Myanmar opposition leader Aung San Suu Kyi says she and her supporters will continue pushing to amend a constitutional clause that bars her from running for president next year. VOA's Than Lwin Htun reports from the capital Naypyitaw in this report narrated by Colin Lovett.
Video

Video Mali Attempts to Shut Down Ebola Transmission Chain

Senegal and Nigeria were able to stop small Ebola outbreaks by closely monitoring those who had contact with the sick person and quickly isolating anyone with symptoms. Mali is now scrambling to do the same. VOA’s Anne Look reports from Mali on what the country is doing to shut down the chain of transmission.
Video

Video Ukraine Marks Anniversary of Deadly 1930s Famine

During a commemoration for millions who died of starvation in Ukraine in the early 1930s, President Petro Poroshenko lashed out at Soviet-era totalitarianism for causing the deaths and accused today’s Russian-backed rebels in the east of using similar tactics. VOA’s Daniel Shearf reports from Kyiv.
Video

Video Hong Kong Protests at a Crossroads

New public opinion polls in Hong Kong indicate declining support for pro-democracy demonstrations after weeks of street protests. VOA’s Bill Ide in Guangzhou and Pros Laput in Hong Kong spoke with protesters and observers about whether demonstrators have been too aggressive in pushing for change.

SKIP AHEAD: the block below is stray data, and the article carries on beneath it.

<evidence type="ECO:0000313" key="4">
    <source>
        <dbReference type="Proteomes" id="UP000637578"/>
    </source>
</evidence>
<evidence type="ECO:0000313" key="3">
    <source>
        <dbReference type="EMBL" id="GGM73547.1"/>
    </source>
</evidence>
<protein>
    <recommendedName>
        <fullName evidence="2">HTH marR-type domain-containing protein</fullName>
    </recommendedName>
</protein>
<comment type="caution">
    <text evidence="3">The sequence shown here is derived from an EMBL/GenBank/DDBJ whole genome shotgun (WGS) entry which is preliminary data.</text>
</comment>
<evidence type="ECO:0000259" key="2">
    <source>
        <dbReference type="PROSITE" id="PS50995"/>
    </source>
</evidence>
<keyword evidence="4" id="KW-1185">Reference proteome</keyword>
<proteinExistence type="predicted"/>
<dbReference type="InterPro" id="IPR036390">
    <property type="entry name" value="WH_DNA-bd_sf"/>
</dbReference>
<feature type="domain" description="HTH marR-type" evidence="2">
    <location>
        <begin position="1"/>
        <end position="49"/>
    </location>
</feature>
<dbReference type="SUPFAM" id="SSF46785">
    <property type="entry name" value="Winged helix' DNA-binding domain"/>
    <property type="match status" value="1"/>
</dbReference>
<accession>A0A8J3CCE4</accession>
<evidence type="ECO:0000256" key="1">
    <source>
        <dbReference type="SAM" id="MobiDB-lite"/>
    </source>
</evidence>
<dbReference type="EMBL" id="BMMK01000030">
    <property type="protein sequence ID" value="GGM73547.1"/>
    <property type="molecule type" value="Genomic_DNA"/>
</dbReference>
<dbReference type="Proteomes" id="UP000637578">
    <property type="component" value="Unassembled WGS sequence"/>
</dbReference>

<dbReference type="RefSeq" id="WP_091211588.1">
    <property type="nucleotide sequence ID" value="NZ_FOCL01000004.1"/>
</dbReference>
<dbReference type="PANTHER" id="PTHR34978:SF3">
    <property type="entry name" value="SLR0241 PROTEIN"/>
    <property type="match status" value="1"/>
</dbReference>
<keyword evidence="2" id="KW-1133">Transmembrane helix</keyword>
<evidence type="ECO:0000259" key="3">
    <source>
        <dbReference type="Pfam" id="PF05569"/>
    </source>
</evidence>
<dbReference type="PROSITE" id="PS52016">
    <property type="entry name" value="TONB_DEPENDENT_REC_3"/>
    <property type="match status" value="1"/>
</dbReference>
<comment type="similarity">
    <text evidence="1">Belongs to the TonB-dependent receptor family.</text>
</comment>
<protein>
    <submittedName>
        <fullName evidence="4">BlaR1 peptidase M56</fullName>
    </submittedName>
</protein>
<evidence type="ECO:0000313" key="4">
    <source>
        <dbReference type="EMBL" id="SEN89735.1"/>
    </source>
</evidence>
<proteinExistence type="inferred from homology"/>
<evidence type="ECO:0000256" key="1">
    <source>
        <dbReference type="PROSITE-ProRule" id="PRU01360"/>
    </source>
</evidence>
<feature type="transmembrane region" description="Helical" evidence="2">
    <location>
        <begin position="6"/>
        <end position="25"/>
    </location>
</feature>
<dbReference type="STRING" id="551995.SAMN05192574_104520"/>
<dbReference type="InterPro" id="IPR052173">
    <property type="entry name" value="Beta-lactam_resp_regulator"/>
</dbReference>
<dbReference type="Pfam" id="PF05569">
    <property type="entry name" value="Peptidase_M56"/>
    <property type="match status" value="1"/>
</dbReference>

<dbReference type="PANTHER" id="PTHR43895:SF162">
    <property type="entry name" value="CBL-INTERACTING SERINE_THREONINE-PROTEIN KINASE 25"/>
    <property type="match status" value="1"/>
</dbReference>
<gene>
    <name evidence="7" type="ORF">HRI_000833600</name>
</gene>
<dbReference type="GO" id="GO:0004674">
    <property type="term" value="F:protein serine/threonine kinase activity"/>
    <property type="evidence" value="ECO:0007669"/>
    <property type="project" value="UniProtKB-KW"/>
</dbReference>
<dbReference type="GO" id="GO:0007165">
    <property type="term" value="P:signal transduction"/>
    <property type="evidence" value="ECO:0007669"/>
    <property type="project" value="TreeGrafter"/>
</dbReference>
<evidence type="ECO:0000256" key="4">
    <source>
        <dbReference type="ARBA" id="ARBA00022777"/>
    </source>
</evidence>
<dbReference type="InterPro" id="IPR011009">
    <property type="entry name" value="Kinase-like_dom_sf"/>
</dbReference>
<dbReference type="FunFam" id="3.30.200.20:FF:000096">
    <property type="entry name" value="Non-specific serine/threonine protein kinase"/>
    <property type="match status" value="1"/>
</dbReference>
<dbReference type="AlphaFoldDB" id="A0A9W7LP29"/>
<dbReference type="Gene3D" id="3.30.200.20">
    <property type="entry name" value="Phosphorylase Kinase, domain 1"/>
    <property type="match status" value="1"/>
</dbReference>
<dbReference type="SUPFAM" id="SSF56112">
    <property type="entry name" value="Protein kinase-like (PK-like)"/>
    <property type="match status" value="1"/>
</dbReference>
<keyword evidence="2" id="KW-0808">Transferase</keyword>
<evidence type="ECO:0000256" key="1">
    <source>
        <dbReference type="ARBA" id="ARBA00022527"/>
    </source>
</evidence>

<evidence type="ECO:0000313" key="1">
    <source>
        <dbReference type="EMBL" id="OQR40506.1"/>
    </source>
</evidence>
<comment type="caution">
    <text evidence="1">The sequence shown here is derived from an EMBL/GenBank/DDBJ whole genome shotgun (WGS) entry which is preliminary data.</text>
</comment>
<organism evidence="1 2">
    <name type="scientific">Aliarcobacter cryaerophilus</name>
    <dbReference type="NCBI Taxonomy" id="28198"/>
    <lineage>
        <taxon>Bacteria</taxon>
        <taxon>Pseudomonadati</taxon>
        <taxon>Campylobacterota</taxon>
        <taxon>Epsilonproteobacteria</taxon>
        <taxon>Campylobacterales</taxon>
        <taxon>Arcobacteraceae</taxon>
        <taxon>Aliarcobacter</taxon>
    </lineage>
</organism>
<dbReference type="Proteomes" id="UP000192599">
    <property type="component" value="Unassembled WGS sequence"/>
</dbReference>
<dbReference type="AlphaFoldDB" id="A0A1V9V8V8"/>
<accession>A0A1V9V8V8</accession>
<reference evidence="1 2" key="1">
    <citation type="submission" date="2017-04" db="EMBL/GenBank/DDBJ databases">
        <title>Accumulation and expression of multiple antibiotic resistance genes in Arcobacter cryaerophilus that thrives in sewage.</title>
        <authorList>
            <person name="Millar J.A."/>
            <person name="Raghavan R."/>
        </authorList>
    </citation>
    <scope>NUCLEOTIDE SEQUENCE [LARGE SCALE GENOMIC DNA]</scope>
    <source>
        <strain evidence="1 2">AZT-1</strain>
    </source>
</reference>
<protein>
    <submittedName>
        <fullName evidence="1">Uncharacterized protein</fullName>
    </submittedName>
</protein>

Video

Video US Immigration Relief Imminent for Mixed-Status Families

Tens of thousands of undocumented immigrants in the Washington, D.C., area may benefit from a controversial presidential order announced this week. It's not a path to citizenship, as some activists hoped. But it will allow more immigrants who arrived as children or who have citizen children, to avoid deportation and work legally. VOA's Victoria Macchi talks with one young man who benefited from an earlier presidential order, and whose parents may now benefit after years of living in fear.
Video

Video New Skateboard Defies Gravity

A futuristic dream only a couple of decades ago, the hoverboard – a skateboard that floats above the ground - has finally been made possible. While still not ready for mass production, it promises to become a cool mode of transport... at least over some surfaces. VOA’s George Putic reports.